Almost a half of all U.S. property renewals in the fourth quarter (to date) experienced rate increases, according to the latest data from Marsh’s Global Benchmarking Portal. Twenty-nine percent of clients renewed with increases between 1 percent and 10 percent; 19 percent received increases above 11 percent at renewal. Additionally, 18 percent of all renewals in the fourth quarter (to date) renewed with no change in pricing and 34 percent of all renewals secured rate reductions.
The property insurance market has been hit with a number of significant catastrophe (CAT) events this year: Total insured losses exceed $70 billion for the first three quarters alone. As a result, insurers are seeking to increase pricing on many accounts, notably those with recent losses or poor loss histories, or for accounts with moderate to significant CAT exposures. Most of the insureds that received rate reductions at renewal have little or no CAT exposure or losses.
Some insureds have elected to increase deductibles, reduce limits, or otherwise alter terms and conditions in an effort to control rising property insurance costs (these accounts have been excluded from the chart below). Insureds with CAT exposure or adverse loss experience can consider alternative program structures to try to mitigate pricing increases by creating smaller layers to foster competition. It is also critical to evaluate the limits purchased via pre-modeling as over buying CAT limits can prove costly. Insureds should take caution, however, not to underinsure their CAT exposures in an effort to drive down cost.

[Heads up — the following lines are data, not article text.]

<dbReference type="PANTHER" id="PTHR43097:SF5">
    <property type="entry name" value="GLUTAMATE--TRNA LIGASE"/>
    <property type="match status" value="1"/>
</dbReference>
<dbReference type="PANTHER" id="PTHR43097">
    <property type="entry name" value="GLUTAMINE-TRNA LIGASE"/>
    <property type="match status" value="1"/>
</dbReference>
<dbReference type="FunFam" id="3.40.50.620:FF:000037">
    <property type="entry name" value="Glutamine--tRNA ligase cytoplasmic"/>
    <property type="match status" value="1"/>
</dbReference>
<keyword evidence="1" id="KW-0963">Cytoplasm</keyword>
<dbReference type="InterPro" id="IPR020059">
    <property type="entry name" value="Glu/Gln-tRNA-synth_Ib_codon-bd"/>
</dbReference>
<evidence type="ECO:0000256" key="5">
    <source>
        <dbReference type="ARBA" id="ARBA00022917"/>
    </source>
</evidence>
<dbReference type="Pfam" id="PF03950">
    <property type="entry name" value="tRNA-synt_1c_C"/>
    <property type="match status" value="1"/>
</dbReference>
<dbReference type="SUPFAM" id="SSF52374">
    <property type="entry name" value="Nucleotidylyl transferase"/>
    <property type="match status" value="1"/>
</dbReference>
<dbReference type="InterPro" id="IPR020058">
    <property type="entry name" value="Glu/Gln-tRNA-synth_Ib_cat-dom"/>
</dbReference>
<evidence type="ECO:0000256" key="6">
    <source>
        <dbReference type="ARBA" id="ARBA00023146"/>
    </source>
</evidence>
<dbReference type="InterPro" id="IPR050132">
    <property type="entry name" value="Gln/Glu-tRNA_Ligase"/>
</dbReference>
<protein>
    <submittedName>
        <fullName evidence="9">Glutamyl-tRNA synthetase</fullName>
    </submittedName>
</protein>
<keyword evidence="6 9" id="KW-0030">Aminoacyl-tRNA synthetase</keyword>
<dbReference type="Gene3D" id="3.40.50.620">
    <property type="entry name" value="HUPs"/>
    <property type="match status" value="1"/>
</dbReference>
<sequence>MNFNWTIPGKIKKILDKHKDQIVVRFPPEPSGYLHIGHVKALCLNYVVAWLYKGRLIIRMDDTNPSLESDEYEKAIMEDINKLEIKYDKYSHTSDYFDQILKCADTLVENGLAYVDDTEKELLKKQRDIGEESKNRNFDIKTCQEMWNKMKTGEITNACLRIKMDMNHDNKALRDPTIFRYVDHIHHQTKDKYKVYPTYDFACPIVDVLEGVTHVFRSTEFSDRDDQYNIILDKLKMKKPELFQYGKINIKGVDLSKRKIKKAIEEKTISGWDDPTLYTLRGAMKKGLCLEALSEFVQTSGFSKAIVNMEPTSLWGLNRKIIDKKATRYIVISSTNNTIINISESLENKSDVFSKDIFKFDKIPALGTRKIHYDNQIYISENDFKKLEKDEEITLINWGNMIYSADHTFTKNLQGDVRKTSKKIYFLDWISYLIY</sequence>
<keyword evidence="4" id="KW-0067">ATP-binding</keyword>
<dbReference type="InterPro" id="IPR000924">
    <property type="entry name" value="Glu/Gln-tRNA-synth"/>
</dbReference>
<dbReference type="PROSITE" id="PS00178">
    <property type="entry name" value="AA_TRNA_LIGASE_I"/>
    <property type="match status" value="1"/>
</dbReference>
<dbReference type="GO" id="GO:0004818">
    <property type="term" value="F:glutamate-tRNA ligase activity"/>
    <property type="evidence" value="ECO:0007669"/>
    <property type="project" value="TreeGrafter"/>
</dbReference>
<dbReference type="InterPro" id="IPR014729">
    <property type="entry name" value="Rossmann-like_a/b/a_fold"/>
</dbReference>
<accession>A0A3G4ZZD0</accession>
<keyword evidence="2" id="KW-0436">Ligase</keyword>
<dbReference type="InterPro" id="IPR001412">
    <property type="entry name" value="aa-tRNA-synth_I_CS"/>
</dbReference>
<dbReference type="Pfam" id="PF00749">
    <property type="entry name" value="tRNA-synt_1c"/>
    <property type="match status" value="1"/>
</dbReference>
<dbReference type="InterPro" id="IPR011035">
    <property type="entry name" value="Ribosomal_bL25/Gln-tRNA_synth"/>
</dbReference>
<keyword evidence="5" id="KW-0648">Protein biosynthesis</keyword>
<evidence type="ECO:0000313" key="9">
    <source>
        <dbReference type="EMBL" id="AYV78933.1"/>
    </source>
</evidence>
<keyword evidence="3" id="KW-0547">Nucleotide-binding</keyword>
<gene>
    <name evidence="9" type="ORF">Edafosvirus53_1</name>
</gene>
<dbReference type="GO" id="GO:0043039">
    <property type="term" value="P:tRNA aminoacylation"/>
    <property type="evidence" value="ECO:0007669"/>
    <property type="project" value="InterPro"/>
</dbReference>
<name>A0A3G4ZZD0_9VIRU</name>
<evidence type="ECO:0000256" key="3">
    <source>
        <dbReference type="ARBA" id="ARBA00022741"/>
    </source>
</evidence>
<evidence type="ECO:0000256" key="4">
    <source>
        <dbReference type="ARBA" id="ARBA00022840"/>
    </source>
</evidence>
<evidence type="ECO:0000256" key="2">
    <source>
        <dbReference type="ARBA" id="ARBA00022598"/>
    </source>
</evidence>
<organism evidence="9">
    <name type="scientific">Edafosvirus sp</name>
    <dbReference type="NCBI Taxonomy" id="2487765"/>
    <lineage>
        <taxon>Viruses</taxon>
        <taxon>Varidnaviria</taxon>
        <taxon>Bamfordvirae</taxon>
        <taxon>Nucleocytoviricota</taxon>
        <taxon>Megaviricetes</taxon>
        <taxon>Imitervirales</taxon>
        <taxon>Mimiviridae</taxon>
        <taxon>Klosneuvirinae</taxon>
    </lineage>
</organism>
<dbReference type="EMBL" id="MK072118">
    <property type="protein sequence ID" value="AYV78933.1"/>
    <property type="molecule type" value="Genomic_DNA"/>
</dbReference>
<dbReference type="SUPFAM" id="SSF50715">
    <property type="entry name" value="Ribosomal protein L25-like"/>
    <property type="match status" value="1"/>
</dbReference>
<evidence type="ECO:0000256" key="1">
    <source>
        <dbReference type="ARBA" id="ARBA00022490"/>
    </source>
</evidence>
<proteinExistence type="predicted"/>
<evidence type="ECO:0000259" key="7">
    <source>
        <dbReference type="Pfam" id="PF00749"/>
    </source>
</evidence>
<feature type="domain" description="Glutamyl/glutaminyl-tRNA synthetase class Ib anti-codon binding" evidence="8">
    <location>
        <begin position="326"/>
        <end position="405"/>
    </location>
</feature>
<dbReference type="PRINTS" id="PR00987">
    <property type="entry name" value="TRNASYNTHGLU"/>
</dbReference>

Property Rate Monitor — Fourth Quarter (to date)
In the fourth quarter (to date), renewal rates for all property clients increased 1.7 percent on average. The median rate of increase equaled 0.2 percent. Property clients with moderate CAT exposures—defined as 25 percent or more of their total insurable value in California earthquake or Wind Tier-1 zones—saw their rates increase an average of 6.6 percent, with a median of 1.1 percent. Insureds with little or no CAT exposures experienced flat renewal rates in the fourth quarter (to date).
The data points to a transitioning property insurance market. While the market is not classified as “hard,” it is increasingly difficult to achieve cost savings and more insureds are faced with modest increases at renewal. Marsh recommends all companies begin the renewal process early; consider alternative program structures, insurers, and global markets; and—most importantly—submit complete, accurate data to underwriters. Your Marsh property broker is available to discuss your company’s unique property exposures and design an appropriate property program to fit your needs.